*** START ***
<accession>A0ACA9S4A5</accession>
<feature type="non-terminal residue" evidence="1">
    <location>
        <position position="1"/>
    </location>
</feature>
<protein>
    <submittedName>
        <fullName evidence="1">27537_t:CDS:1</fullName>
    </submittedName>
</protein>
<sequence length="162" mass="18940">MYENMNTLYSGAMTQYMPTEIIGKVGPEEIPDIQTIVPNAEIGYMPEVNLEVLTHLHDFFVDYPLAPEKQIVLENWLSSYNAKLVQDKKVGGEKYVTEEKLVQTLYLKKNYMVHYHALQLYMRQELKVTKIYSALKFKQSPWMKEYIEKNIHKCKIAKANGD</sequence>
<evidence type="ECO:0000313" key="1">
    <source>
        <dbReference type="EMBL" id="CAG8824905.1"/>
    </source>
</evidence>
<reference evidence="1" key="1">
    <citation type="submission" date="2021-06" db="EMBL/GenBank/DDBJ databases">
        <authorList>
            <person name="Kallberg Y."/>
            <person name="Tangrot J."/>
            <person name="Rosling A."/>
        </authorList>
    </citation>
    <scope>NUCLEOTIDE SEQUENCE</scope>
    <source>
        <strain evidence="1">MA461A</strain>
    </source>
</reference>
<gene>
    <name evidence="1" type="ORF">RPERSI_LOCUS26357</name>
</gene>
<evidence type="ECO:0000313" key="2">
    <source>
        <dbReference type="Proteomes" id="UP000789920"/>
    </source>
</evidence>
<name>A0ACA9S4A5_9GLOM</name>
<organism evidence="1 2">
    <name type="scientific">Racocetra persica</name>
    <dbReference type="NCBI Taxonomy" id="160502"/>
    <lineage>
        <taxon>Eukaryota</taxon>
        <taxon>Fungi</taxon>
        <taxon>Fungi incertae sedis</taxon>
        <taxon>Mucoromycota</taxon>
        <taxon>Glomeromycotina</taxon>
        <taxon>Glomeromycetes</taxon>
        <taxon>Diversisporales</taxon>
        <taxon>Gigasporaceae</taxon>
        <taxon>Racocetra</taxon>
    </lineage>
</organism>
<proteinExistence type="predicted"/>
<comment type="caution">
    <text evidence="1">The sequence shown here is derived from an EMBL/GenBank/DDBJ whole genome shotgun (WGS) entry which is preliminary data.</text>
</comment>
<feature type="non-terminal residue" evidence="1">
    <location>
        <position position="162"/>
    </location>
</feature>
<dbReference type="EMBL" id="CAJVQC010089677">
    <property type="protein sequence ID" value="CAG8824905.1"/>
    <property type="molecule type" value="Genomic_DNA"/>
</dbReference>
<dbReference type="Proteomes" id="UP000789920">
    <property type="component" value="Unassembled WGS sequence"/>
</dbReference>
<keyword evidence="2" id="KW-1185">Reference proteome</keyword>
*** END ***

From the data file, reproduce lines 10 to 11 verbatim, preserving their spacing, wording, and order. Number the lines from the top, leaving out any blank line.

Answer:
    </submittedName>
</protein>